ESR: "We Don't Need the GPL Anymore"
Subject:   Oh really?
Date:   2005-07-01 07:04:40
The fact being that if the GPL were not really important to the goals of open-source software, then why does Microsoft find it such a horrible thing that its executives decry it as "a cancer" and other perjorative terms? I never hear this about the BSD license or other open source licenses, so there must be some reason Microsoft finds this license so distasteful.

The simple fact of the matter is the GPL prohibits a third party from making any product using that license into a proprietary one. None of the other licenses out there give the kind of protections against misuse of the ideals of open source, that if the author of the work chooses to share it with others, other people do not obtain any privelege to then take that same material and make it proprietary simply by adding something to it.

The GPL doesn't place any obligations upon a user of a product, or on a private modification, nor does it do anything to restrict others in the development of a competing product. It only imposes a restriction upon those who want to make modifications and release the product to the public. They cannot make those modifications proprietary and not allow everyone else to see them.

If we did not have the GPL or some equivalent license requiring that modifications of publicly released changes also be public, many of the advantages in functionality would have been "stolen" by proprietary software applications that no one else would have access to except the developers of the changes, and they could use those changes to lock people in. The inability to force proprietary lock-in is one of the strengths of the GPL and the reason that a company like Microsoft is deathly afraid of it.

Main Topics Newest First

Showing messages 1 through 1 of 1.

  • Oh really?
    2005-07-01 07:37:59  rben13 [View]

    I think the point that ESR is trying to make is that it doesn't matter if some company steals open source software and uses it to create a proprietary product. ESR believes that the advantages that FOSS have over proprietary software are so great that companies that engage in that kind of activity still won't be able to compete against FOSS solutions.

    I'm not sure I'm ready to agree with ESR, but he's probably spent a lot more time thinking about it than I have.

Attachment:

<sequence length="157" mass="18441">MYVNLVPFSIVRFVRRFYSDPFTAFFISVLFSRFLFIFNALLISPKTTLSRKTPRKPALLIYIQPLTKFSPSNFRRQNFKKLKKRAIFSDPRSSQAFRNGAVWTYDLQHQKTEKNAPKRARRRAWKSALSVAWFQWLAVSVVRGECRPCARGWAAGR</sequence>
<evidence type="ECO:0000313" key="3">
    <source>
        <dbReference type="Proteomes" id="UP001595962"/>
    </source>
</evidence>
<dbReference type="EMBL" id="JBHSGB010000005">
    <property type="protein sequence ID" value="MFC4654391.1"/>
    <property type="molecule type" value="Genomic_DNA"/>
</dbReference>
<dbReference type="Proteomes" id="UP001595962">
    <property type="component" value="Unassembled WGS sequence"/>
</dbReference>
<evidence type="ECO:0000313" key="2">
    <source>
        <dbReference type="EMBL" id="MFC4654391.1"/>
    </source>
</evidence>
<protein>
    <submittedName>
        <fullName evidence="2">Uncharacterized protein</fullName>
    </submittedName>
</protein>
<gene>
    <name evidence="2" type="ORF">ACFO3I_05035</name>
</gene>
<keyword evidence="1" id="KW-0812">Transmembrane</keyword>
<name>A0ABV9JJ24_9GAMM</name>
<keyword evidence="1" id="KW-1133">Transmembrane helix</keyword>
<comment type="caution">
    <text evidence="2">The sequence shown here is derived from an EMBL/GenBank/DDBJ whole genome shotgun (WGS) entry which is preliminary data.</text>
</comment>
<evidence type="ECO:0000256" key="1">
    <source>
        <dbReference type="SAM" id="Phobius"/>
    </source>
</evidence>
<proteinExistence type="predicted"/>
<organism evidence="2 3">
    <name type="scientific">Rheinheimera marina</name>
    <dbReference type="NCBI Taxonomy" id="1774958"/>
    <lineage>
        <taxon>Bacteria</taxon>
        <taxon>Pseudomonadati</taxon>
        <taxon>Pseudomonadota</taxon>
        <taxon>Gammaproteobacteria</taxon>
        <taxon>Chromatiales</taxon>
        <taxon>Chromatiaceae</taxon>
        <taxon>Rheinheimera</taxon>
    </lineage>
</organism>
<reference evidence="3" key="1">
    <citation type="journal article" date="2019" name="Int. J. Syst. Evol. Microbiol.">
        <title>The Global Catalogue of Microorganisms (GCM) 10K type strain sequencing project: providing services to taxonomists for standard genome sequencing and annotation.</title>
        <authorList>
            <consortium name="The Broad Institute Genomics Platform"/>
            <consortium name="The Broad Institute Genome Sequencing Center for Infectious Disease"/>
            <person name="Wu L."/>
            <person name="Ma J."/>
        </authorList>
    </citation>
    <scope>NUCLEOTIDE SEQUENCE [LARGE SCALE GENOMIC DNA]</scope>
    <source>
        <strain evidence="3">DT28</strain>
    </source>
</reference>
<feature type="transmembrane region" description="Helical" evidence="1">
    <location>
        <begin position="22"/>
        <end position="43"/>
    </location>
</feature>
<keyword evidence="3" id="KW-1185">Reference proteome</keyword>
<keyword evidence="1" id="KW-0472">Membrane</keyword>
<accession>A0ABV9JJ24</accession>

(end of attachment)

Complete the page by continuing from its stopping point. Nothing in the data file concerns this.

Microsoft hates the GPL because it prevents them from using their favorite tactic, Embrace and Extend, to try to crush FOSS. What MS doesn't realize is that it's too late for even those kinds of moves. As ESR points out, the standards bodies have caught on to the kinds of things that MS does and are not relying more on reference implementations of standards which will block MS from taking over critical protocols.

    More and more businesses and governments are realizing that FOSS just makes sense. It's not the GPL which is selling them, it's the total cost of ownership numbers. I think many of them also value the ability to customize the software as needed. Imagine what it is like if you are a small country that uses a language not supported by MS or other proprietary vendors. Your best chance for having office software that you can use in your native language is FOSS.

    The bottom line, if I understand ESR correctly, is that the lowered process friction of FOSS means that the open source community will always be able to out innovate any proprietary company through sheer force of numbers. While this idea works well for popular FOSS projects like Open Office, Linux, and Apache, I'm not so sure it's true for every FOSS project. I think I would agree that the GPL might not be required on those projects, but it might still be important for smaller projects that don't generate so much interest that their developer base dwarfs that of any proprietary company.